Our study has some obvious limitations: the therapeutic schedules we applied are a simplified version of all possible pharmacological treatments, and the study was conducted in a specialized care setting that is not representative of all levels of care. Overall discrepancies between different treatments could have been less pronounced if a greater number of less severe patients had been included. The CAT questionnaire was not used, so the distribution of GOLD groups in both GesEPOC guidelines could vary. Due to the study design, some possible alternative treatments accepted by GesEPOC 2021 have not been included. Only initial treatments were analyzed, as set out in the study plan, and it is plausible that subsequent modifications to this original therapeutic scheme could reduce long-term variability between the various documents analyzed.

Nevertheless, this is the first study to evaluate the potential effect of the new GesEPOC guidelines on therapeutic patterns in COPD, which we believe may be considerable. Consequently, we believe that these results are of interest, since the potential impact on clinical outcomes of starting treatment in line with one guideline or another may be relevant, although this is entirely speculative to date.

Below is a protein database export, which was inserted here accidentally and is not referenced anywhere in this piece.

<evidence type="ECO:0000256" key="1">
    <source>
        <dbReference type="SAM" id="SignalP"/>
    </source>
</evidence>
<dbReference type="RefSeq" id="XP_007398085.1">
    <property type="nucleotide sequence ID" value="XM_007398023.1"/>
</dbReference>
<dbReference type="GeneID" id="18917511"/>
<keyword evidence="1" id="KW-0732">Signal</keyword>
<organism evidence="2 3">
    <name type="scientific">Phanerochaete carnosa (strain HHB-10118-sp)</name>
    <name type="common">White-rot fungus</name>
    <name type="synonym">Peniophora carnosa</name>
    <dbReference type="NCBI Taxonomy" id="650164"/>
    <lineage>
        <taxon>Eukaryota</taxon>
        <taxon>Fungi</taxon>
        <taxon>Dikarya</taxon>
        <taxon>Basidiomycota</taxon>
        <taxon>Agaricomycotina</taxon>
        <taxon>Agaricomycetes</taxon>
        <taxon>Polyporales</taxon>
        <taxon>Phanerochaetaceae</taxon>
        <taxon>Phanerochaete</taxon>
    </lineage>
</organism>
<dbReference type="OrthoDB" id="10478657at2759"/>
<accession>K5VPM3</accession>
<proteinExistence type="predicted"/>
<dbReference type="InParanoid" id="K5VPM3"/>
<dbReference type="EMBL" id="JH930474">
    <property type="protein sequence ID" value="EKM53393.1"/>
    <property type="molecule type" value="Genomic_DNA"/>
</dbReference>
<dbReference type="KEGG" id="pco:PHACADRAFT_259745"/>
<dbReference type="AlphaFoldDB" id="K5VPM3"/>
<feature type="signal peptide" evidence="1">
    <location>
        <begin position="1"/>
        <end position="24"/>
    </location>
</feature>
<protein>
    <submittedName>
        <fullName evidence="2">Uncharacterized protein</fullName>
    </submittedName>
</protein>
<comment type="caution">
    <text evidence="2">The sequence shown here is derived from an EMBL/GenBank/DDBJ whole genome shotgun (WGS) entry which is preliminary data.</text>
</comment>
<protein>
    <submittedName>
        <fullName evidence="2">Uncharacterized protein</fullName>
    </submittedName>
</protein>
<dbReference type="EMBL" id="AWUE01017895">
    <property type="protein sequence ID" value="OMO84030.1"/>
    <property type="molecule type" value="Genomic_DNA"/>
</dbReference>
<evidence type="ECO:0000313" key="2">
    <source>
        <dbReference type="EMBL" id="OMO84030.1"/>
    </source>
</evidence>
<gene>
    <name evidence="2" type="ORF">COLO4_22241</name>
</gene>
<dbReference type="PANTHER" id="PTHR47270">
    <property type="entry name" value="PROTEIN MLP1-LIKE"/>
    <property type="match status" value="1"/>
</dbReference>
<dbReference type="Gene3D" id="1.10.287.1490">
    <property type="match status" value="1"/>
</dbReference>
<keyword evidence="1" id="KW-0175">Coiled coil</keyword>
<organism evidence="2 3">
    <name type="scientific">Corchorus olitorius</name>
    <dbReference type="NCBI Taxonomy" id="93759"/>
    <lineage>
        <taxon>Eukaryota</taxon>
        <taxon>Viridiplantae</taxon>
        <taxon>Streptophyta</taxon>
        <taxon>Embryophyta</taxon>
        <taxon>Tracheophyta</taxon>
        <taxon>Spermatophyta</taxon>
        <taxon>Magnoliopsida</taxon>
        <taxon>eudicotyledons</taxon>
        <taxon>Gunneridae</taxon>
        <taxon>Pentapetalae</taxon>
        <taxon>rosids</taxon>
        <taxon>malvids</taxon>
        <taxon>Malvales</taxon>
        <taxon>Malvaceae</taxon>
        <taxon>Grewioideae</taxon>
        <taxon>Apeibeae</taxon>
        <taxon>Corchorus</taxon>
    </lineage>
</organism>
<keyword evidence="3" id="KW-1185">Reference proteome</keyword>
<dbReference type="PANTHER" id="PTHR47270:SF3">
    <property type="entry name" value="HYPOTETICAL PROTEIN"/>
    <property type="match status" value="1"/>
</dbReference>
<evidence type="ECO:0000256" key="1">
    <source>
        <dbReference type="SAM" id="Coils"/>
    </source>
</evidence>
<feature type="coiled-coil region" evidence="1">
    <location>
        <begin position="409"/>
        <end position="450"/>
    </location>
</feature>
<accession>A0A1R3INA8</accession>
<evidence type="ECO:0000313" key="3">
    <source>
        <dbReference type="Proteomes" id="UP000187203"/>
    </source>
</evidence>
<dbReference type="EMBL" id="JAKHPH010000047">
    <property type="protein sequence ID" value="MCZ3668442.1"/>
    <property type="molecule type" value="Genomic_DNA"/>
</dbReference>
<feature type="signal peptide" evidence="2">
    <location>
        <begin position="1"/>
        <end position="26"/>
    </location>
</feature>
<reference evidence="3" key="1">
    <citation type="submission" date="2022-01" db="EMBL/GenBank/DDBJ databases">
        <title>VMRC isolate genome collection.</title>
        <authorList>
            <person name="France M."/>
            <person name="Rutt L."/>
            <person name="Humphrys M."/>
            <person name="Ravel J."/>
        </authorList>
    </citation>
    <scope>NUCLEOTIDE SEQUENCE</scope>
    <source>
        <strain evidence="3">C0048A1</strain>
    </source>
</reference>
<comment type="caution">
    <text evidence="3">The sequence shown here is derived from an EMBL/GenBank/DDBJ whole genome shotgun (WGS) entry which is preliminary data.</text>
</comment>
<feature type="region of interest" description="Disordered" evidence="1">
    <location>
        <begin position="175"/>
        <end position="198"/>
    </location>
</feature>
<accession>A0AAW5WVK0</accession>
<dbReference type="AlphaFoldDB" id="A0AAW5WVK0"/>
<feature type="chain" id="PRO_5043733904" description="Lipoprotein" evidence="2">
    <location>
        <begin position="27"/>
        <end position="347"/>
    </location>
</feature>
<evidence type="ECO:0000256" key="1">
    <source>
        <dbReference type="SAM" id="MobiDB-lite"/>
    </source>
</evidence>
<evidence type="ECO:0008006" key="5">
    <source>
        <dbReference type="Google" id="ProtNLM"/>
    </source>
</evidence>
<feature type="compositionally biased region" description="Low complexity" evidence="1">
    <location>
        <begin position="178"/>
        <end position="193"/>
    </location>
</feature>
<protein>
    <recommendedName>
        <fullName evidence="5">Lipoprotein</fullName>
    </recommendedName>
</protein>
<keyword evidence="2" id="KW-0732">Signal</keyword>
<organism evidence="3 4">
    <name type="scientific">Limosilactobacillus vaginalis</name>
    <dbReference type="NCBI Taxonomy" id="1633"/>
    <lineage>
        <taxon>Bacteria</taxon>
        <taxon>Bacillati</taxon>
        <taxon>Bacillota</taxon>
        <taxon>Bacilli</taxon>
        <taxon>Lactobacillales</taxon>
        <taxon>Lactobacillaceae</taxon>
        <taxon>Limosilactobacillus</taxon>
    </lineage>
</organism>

This paper has not received any funding.

Conflict of interests

The authors declare conflicts of interest in the manuscript: Juan Marco Figueira Gonçalves has received honoraria for speaking engagements and funding for conference attendance from Laboratories Esteve, MundiPharma, AstraZeneca, Boehringer Ingelheim, Ferrer, Menarini, Rovi, GlaxoSmithKline, Chiesi, Novartis, and Gebro Pharma. Rafael Golpe has received honoraria for speaking engagements and funding for conference attendance from Laboratorio Esteve, Mundipharma, AstraZeneca, Boehringer Ingelheim, Ferrer, Menarini, Rovi, GlaxoSmithKline, Chiesi, Novartis, and Gebro Pharma. Cristóbal Esteban has received speaker fees and research grants from GlaxoSmithKline, Menarini, and AstraZeneca. Carlos Amado Diago has received honoraria for speaking engagements and/or scientific consultancy from Boehringer Ingelheim, Pfizer, AstraZeneca, Novartis, Chiesi, Faes Farma, Esteve, and GlaxoSmithKline. Ignacio García Talavera has honoraria from GSK, AstraZeneca, Pfizer, Chiesi, and Grifols for speaking engagements, studies and/or scientific consultancy. Carolina Ramos Izquierdo declares no conflict of interest.

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Copyright © 2021. SEPAR
Archivos de Bronconeumología